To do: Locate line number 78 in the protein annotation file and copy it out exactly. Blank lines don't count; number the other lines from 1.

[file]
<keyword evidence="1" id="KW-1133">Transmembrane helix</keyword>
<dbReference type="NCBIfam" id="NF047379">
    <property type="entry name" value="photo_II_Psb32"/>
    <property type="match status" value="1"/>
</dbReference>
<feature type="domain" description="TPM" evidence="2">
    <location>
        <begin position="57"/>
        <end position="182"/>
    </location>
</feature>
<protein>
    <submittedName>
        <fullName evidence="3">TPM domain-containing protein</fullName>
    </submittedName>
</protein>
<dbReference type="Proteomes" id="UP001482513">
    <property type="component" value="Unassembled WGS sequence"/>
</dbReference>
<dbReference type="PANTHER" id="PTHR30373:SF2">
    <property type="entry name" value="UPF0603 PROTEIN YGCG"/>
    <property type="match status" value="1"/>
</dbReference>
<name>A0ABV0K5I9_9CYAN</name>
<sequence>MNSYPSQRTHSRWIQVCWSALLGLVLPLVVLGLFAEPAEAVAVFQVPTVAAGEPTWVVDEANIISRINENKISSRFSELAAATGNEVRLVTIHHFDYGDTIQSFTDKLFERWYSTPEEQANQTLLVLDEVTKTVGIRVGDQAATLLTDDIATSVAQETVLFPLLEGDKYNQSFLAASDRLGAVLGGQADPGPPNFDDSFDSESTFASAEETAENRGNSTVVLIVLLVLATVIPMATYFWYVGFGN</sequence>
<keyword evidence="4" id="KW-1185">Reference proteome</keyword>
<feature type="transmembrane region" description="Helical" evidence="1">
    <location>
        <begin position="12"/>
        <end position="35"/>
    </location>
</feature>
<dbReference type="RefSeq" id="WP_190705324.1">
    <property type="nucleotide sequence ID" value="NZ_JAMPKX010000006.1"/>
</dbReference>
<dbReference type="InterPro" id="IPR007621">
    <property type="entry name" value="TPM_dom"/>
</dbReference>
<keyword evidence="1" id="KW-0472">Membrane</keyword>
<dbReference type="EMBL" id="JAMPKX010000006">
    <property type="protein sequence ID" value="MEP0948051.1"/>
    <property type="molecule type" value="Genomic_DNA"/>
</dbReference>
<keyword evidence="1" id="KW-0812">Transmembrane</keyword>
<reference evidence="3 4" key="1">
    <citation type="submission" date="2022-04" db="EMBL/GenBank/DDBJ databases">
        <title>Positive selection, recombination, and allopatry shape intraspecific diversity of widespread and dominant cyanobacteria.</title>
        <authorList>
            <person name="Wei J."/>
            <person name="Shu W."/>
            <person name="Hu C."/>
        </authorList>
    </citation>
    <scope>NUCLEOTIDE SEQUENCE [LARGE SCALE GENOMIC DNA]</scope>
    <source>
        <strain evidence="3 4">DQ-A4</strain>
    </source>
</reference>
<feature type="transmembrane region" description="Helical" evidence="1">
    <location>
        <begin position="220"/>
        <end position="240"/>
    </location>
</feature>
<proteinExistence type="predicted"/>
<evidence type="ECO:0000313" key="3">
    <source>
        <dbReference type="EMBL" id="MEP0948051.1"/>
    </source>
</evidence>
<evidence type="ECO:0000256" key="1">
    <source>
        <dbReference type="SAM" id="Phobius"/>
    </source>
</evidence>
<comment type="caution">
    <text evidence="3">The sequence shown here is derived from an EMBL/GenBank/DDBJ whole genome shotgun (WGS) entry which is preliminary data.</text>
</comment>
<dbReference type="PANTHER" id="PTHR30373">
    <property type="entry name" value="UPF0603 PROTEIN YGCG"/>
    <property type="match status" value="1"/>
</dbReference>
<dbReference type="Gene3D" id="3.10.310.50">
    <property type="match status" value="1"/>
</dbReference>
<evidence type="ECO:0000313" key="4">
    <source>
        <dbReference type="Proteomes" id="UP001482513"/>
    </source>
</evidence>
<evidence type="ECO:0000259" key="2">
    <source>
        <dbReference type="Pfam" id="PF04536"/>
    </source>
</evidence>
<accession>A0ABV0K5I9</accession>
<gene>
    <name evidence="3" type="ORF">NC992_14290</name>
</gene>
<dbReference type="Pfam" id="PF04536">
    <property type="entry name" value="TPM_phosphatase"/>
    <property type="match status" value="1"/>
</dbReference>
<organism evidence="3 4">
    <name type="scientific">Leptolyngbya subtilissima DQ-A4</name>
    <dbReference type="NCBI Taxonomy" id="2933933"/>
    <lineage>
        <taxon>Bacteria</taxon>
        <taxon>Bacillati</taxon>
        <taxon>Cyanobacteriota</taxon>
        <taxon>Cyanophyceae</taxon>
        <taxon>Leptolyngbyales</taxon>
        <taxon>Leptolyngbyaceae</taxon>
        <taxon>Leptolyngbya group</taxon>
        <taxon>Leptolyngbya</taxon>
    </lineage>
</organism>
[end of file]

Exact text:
</comment>